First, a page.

As a seasoned traveler, I do my best to follow the rules at the airport in order to have the smoothest experience possible. I typically approach the agent with boarding pass and ID in one hand, while in the other, I’m usually already holding my shoes, computer and my quart-sized Ziploc bag filled with my toiletry items (all less than 3.4 oz, I might add.) When I finally make my way to the x-ray belt, I am rock ‘n and roll ‘n and ready to go. I am completely aware that millions of people travel each and every day and the number of passengers entering security gates is enormous and I know you have a big job to do. But can we go about it in a kinder, gentler way? Please? The female TSA agent at LAX was literally screaming at people, in their faces, to get out of line forcing them to measure their carry-on baggage in the metal luggage template before allowing them to proceed. I absolutely appreciate them enforcing the size regulations, especially since the overhead bins are consistently overfull, but no need to scream in someone’s face. No, I’m not talking about projecting one’s voice so people can hear you in a loud environment. I’m talking full-on screaming and pointing as if she were a Drill Sergeant. Maybe in a past life she was, but this is not the time or place for that- especially since everyone there is being well behaved and compliant. Then, as you are herded like cattle through the security lane, the next step is to basically disrobe down to your unmentionables. (On occasion, I have considered just showing up in a bikini or see though body stocking just to see what the reaction would be.) Barefoot and almost naked, I make my way through to the x-ray scanner. Feet wide, arms up overhead I am commanded to stand perfectly still, yet again, I am again made to feel like a criminal- as if traveling was a crime! As I move on, through the security mill, I am then patted down. Really? I’m hardly wearing anything? Go ahead. Cop a feel. I hope it was good for you. And sure, while you’re at it, feel free to wipe down my itty-bitty 11” laptop and test it for who-knows-what. At this point, I feel as though a decontamination room may be next on the agenda! Finally! Free to go. As I gather my belongings, I hurry to throw my flip-flops on my feet, grab my computer and my small carry-on bag and scurry off, head down as if it were an early morning walk of shame except I did not reek of stale booze and was not wearing the clothes from the night before; although, if I had, perhaps I wouldn’t feel quite so tweaked by the encounters of the day thus far.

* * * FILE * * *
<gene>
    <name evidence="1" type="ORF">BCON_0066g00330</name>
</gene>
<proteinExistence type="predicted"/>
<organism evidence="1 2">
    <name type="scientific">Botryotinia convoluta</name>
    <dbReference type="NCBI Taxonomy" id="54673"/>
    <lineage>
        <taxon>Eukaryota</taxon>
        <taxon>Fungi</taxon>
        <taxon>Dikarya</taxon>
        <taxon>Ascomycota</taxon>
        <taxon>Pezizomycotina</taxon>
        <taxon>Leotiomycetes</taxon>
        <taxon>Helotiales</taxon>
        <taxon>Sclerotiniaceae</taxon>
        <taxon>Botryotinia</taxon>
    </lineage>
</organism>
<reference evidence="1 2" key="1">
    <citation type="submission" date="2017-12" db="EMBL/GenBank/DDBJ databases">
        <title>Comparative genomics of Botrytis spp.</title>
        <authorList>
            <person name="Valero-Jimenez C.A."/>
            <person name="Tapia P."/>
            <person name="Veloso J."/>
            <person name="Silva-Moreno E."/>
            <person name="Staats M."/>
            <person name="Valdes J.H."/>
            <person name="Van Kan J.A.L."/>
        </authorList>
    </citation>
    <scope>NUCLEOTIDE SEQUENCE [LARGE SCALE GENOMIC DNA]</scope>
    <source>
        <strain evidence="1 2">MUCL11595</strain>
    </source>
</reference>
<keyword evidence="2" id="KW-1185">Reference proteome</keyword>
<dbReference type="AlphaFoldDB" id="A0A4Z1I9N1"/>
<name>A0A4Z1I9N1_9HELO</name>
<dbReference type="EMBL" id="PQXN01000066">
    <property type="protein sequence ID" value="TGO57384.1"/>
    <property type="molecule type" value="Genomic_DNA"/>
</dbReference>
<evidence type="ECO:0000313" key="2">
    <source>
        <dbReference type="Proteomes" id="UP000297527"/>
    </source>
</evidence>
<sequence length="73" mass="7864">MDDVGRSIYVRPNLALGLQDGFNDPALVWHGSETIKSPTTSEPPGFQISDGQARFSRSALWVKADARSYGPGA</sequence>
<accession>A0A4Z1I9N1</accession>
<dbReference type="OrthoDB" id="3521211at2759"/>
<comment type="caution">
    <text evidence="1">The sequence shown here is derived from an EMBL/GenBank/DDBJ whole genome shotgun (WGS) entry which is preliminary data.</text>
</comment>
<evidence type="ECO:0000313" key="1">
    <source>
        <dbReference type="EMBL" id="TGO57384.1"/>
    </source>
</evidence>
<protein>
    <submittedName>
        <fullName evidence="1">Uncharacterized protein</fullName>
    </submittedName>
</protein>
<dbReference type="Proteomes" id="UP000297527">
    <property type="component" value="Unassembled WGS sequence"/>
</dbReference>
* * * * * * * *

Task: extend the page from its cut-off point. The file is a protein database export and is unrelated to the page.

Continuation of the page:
This moment of frustration was the prime time to practice my yoga breathing…inhaling and exhaling for an even 6 count as I simply observed this experience. I was clearly frustrated, but at the same time I knew that these measures were necessary. I knew that these people were here to ensure safety, but what I also know is that there is no reason for them to be rude, obnoxious, abrupt, commanding, acting resentful and as if we are putting them out. No reason for them to be in people’s faces, making us feel violated or intimidated for simply being there and traveling that day. After all, if we were not traveling, they wouldn’t have jobs. Be thankful. Be grateful. Just plain be nice! It doesn’t take a whole lot of effort…and it’s free.